Zero sum game?

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For people in the market for a car, an ad on YouTube for Massachusetts-based Courtesy Auto Group featured some eye-catching numbers:  “Get behind the wheel of the new 2013 Kia Sorento, now lease priced for $239 a month with zero down, or sale priced at $20,980.”  To emphasize the point, the visual on the screen highlighted in bold letters:

with $0 down

But it’s what came later that led to an FTC lawsuit – and the tenth settlement with a dealership to emerge from the agency’s Operation Steer Clear.

Consumers looking at Courtesy's video had to take out their magnifying glasses and brush up on their speed-reading skills because the end of the ad featured 33 lines of small, blurry text that scrolled down the screen with the pedal to the metal.  We won’t make you parse through all 380 words, but here’s just a sample:

. . . Sorento:  Priced with all applicable Manufacturer rebates and incentives.  Does not include tax, title, acquisition, registration or doc fees. Soul: APR financing available, subject to credit approval by Kia Motors Finance (KMF) [Hyundai Motor Finance (HMF) in Massachusetts and D.C.], through KMF/HMK, to very well qualified buyers and not available on balloon financing. Only a limited number of buyers will qualify for advertised APR. Downpayment will vary depending on APR. . . .

How’s that for crystal clear?   To give an example of where the FTC said the ad ran off the road:  The phrase “acquisition” fee hid an additional charge, which the dealership later represented to be $595 – meaning that to drive off the lot at lease inception, people would have to pay a lot more than the advertised “$0 down.”  And that’s not all.  The lawsuit cited other instances where Courtesy prominently touted “zero down” leases with fixed monthly payments, but then dinged people with hidden fees.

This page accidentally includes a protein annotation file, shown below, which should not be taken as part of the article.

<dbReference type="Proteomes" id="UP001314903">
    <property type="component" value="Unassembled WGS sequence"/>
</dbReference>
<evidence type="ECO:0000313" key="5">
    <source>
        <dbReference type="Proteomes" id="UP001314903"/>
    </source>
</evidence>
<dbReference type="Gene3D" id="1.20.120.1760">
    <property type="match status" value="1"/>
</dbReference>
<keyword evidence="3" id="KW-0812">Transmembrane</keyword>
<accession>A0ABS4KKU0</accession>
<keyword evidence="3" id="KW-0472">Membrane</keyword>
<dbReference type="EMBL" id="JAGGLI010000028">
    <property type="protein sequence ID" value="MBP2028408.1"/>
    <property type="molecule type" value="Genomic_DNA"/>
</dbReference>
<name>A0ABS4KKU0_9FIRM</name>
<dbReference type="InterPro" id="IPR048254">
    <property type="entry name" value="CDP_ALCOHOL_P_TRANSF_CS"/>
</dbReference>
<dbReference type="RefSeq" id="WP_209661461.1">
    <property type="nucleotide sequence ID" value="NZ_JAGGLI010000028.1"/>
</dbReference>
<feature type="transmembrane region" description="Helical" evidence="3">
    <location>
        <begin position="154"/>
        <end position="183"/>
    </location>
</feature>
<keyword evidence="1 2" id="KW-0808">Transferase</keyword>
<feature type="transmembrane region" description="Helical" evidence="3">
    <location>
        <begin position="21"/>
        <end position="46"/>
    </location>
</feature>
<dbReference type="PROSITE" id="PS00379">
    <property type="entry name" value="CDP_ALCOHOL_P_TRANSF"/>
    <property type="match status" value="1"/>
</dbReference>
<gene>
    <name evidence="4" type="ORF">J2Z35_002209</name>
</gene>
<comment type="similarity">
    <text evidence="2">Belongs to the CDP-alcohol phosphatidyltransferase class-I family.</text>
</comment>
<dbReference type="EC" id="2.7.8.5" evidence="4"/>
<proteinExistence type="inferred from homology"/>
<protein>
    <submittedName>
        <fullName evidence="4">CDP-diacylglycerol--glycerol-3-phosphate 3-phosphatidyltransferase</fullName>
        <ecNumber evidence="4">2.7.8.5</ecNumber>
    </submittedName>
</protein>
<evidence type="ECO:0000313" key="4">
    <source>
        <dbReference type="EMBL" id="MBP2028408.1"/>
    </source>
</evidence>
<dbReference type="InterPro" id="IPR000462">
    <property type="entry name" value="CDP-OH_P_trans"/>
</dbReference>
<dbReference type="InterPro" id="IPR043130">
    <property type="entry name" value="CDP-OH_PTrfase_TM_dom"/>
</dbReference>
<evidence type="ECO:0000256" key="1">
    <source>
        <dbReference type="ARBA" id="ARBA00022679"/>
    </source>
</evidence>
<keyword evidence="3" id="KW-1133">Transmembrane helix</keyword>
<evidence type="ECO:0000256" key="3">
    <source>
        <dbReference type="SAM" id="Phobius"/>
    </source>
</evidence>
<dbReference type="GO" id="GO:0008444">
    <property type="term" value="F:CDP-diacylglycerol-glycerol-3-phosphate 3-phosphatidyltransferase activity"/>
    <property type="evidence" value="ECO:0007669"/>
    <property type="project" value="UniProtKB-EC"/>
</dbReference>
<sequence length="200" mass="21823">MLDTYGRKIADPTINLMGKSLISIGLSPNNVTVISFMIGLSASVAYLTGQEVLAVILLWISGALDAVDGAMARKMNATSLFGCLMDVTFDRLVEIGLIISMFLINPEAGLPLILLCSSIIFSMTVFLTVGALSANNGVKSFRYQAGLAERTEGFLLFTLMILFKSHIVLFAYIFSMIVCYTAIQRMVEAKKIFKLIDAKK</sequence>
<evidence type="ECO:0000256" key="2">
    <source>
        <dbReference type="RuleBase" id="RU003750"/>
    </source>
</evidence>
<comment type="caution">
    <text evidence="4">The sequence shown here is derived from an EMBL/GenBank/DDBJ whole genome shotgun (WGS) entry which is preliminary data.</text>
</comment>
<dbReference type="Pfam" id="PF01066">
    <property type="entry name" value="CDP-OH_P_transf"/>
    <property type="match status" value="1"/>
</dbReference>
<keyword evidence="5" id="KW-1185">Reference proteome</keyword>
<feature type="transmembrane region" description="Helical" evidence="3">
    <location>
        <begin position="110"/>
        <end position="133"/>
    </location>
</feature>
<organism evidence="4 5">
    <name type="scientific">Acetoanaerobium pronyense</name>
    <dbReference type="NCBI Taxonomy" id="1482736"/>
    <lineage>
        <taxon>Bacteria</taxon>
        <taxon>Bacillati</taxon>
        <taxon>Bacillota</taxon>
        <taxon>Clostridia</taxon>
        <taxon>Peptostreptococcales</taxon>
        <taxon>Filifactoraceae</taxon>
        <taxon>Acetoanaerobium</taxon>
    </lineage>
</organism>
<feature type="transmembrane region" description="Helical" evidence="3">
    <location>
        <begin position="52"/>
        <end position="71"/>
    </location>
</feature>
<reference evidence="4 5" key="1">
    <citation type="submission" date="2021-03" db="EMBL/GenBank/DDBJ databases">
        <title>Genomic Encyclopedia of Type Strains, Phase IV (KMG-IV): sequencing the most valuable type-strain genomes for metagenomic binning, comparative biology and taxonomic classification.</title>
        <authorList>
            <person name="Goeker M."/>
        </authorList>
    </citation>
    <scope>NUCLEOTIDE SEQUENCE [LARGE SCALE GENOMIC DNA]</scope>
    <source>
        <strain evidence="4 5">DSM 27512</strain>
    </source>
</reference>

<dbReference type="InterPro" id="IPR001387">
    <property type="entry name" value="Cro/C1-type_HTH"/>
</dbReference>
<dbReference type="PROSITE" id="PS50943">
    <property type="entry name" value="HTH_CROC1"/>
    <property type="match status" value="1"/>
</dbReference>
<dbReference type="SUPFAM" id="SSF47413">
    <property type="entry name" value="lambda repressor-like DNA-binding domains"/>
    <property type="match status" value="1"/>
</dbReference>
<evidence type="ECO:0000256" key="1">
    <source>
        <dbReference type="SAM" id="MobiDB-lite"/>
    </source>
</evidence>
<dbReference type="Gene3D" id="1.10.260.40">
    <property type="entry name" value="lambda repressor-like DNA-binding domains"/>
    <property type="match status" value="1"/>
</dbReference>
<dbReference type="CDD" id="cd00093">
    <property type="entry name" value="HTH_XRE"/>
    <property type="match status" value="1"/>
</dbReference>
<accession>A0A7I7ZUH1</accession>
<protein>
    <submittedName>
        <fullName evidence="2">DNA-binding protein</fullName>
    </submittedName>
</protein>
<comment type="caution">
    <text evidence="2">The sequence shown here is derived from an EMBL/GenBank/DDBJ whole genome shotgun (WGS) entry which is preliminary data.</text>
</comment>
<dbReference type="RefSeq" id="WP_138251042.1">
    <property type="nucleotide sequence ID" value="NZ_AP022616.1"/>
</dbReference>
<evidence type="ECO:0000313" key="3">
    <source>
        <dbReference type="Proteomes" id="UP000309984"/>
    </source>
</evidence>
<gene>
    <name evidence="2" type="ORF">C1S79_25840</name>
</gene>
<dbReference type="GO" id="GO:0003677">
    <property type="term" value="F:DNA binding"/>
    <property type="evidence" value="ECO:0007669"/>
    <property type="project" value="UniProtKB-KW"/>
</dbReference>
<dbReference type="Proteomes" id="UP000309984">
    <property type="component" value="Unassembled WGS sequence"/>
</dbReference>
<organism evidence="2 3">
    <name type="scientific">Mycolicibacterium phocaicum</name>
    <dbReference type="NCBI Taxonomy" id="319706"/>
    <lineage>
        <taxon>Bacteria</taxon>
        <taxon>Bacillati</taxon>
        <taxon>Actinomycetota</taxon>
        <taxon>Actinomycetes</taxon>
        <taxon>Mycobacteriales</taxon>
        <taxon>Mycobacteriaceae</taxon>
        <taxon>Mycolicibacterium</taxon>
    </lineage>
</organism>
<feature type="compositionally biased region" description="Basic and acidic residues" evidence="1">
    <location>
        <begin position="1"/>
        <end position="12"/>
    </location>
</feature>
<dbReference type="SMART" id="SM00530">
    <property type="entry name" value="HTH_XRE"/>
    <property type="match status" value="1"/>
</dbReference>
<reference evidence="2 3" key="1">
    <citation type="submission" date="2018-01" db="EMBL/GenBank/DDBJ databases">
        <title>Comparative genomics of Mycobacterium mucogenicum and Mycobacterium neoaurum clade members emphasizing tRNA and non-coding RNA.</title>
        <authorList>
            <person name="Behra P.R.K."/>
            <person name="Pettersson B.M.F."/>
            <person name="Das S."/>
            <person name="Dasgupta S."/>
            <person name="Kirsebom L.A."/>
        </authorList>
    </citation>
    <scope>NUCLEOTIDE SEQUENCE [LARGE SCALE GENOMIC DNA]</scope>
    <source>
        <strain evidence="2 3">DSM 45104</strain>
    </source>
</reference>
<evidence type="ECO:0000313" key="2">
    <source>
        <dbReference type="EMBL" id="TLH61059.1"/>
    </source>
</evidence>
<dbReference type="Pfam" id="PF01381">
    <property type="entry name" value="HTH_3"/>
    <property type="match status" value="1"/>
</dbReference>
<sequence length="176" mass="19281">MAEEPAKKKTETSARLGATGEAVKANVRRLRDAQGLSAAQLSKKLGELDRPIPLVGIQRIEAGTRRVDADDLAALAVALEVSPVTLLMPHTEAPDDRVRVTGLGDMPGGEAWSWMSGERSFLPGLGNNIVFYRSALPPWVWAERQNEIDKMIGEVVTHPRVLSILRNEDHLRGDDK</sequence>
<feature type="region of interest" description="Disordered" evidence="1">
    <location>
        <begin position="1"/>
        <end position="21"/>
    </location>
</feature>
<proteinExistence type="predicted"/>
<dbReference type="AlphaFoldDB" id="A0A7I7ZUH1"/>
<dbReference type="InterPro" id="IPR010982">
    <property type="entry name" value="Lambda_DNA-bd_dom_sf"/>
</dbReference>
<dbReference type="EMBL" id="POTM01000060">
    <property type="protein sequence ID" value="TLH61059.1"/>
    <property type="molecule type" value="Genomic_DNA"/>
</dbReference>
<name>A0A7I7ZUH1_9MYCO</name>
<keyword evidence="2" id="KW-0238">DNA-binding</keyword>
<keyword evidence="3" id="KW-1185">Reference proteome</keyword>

The FTC’s complaint alleged that Courtesy’s ads misrepresented the amount due at lease inception, in violation of the FTC Act.  The complaint also charged that the company failed to include information required by the Consumer Leasing Act (CLA) and Reg M.  (Dealers will want to consult the complaint for specifics.)

Although the case initially went into litigation, the company has agreed to a settlement that will change its practices from here on in.  The proposed order bans ads that misrepresent the cost of leasing, financing, or buying a vehicle, or make any other material misrepresentations about price, sale, financing, or leasing.  Among other things, Courtesy Auto is prohibited from stating the amount of a payment – or that any or no payment is required at lease inception – without clearly disclosing the terms required by the CLA.  The FTC is accepting comments about the settlement until April 21, 2014.

What can dealers learn from Operation Steer Clear?  OK, we’re quoting ourselves here, but what the headline giveth, the footnote – or superscript or dense block of text or any other hard-to-find or hard-to-read statement – can’t taketh away.  That’s a bedrock FTC legal principle that applies across the board, including to car ads. 

In addition, it may be time to take your ads in for a CLA tune-up.  Are you disclosing lease information required by the law?  Read Advertising Consumer Leases for compliance tips.



This is what I called decency in norms and actions in consequence of the norms. There is a lot to learn from the FTC by regulators of developing countries, that might have included the norms and chapters the FTC has, but are dead norms in practice
I don't understand the problem here. The "fine print" you quoted is crystal clear to me. Is this as simple as the headline should have said "$239/mo with $0 down for very well qualified buyers"?

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